On Tuesday, around 30 'safai karamcharis' hired by the Bharat Vikas Group (BVG) had gone on strike to demand disbursement of their salaries.
Within a few hours the whole area was filled with the stench causing uneasiness among the visitors who started complaining about this.
The ASI deployed its own staff to help clean the toilets and clear the mess left unattended by the striking workers of the Bharat Vikas Group. BVG has been contracted by the ASI to clean and maintain public toilets in the Mughal monuments in Agra.
The striking employees of the BVG alleged they had not been paid their salaries for the past six months, and even after repeated reminders, no action had been initiated by the ASI.
ASI officials said they had informed the headquarters in New Delhi and "some action was likely to happen soon."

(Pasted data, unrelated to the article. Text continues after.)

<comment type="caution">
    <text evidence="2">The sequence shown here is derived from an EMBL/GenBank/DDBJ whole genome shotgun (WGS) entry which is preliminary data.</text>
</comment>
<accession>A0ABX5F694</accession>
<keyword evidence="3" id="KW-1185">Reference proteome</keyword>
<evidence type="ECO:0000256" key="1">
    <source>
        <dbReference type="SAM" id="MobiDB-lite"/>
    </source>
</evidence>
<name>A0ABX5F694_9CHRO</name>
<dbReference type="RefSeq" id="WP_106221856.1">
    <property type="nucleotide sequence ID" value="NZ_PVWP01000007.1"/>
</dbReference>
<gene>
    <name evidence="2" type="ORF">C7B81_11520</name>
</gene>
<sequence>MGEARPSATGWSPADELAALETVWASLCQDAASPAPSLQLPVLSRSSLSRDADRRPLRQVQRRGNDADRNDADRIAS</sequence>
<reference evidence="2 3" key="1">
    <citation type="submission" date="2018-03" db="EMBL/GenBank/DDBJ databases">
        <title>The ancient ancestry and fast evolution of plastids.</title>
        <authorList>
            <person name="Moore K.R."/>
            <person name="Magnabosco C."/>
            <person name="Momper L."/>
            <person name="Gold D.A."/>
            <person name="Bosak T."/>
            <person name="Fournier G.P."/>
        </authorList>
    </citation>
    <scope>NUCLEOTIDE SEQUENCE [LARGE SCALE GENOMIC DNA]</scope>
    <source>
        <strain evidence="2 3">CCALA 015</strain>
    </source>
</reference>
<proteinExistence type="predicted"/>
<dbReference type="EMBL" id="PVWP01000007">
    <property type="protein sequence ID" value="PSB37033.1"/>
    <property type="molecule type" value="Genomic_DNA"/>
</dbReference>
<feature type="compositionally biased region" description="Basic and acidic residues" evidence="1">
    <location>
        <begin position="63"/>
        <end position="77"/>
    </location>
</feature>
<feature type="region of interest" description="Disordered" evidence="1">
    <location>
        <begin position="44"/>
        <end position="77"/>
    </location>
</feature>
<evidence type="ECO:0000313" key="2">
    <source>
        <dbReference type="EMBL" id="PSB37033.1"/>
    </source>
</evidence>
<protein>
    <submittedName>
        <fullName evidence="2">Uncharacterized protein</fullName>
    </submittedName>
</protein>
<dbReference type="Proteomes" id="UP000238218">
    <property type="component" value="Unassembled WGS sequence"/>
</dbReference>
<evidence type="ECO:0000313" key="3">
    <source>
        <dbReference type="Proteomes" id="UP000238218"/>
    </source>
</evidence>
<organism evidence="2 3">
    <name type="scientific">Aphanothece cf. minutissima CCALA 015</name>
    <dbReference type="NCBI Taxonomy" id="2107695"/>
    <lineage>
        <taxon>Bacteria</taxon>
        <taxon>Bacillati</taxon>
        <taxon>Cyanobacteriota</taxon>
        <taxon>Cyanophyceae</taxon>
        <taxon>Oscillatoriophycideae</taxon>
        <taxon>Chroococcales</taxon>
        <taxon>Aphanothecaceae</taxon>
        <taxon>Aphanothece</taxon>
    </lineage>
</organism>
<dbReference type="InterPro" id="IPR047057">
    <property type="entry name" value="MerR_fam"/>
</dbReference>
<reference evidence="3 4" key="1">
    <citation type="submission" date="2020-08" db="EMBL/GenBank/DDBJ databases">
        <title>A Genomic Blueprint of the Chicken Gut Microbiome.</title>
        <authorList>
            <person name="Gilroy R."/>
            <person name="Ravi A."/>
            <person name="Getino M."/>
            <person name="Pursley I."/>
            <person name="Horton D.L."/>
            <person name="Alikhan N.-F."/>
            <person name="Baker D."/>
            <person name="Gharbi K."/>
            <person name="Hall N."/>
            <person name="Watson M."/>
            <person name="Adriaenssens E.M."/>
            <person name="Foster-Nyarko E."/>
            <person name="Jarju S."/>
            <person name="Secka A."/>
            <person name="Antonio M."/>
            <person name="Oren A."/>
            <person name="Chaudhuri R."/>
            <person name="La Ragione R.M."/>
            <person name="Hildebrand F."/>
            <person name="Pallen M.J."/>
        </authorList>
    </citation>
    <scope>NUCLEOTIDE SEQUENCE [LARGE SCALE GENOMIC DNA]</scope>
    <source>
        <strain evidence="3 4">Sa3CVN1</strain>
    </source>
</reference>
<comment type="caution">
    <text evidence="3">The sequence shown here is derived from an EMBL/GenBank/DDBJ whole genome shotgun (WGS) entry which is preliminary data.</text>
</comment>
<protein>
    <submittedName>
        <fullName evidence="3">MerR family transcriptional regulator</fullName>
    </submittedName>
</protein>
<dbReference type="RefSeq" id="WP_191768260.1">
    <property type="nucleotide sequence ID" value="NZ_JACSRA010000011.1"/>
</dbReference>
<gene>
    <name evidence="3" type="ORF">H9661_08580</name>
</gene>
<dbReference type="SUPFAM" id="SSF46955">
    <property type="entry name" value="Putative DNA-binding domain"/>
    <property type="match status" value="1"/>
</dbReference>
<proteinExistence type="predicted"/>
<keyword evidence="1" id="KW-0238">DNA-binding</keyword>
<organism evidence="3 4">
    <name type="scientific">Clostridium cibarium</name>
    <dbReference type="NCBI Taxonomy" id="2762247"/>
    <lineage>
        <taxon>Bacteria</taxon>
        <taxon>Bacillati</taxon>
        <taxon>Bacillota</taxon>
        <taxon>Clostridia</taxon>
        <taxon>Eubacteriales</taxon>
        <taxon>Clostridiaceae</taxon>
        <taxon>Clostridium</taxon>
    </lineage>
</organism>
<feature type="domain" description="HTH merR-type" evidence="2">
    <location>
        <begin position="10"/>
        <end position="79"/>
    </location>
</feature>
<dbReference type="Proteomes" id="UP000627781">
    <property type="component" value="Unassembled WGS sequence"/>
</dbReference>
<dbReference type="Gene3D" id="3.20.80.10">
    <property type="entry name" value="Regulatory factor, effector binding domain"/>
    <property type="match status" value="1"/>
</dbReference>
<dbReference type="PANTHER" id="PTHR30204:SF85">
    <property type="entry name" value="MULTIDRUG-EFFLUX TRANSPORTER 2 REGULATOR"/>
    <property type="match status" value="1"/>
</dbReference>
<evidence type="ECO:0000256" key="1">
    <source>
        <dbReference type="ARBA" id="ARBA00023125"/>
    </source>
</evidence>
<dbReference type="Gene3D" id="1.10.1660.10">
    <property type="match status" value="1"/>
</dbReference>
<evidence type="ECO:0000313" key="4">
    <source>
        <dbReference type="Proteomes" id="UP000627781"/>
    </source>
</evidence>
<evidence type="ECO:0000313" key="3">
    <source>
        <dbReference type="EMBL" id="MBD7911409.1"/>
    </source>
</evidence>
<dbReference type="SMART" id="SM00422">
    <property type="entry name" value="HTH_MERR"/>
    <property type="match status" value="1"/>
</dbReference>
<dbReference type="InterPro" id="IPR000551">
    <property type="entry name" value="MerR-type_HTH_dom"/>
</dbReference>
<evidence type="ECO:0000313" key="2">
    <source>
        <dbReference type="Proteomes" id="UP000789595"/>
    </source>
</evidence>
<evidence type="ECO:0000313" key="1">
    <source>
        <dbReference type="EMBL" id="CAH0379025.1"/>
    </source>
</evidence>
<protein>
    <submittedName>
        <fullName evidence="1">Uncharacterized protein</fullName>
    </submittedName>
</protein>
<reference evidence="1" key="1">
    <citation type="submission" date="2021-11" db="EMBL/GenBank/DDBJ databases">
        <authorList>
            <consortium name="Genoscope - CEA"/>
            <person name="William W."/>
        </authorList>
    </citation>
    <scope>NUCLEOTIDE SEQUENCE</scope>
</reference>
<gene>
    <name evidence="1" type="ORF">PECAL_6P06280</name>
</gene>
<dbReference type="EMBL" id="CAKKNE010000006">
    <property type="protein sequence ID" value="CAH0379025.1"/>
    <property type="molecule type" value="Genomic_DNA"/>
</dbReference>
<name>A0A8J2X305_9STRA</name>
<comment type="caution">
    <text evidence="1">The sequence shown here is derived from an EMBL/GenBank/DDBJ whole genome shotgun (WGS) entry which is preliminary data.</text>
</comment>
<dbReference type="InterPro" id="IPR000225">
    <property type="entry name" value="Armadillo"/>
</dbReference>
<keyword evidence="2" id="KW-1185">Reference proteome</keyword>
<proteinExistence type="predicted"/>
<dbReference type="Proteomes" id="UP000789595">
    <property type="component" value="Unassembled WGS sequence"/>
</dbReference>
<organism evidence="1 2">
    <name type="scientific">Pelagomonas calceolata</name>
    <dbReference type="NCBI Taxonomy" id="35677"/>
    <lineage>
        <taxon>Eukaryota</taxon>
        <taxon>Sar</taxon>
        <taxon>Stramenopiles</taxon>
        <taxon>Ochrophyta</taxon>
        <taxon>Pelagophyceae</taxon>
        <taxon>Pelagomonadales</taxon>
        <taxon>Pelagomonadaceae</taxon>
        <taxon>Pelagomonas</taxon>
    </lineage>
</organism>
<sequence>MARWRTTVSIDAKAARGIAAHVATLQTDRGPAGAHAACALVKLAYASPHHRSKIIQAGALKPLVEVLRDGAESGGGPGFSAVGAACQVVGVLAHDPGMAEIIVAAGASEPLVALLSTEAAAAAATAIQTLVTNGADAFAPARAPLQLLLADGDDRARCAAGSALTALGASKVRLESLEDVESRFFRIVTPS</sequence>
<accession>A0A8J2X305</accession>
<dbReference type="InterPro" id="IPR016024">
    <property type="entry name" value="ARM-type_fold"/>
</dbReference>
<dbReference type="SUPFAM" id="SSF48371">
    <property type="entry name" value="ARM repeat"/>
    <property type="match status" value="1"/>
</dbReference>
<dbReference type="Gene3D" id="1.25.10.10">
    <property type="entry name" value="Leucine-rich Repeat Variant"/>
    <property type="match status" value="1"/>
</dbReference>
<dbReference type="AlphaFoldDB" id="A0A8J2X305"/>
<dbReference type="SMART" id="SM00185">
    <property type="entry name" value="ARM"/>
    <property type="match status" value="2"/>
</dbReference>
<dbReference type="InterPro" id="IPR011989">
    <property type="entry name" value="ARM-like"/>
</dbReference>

The striking workers levelled serious charges against the ASI and blamed the officials for dragging their case for long, showing hardly any sensitivity to their plight. They alleged that the wife of one of the worker's had died in hospital as her treatment was delayed for want of money.
Meanwhile, Ved Gautam, a tourist guide at the Taj Mahal said "The ASI should have made alternative arrangements or ensured the workers were paid. How can they take this problem so lightly.
"The holiday crowds are already here. It is, therefore, necessary that the basic infrastructural facilities be maintained in top condition. The ASI should also provide protection to visitors from stray animals, monkeys, dogs and buffaloes, seen going berserk so often," Gautam added.
Meanwhile, security arrangements were beefed up ahead of the Independence Day, both in the monuments and in the city, following intelligence inputs of violence. Senior officials, including the District Magistrate N.G. Ravi Kumar, inspected the central jail where Kashmiri detainees had been shifted. Constant vigil was being kept at known flash points in the city, police officials said.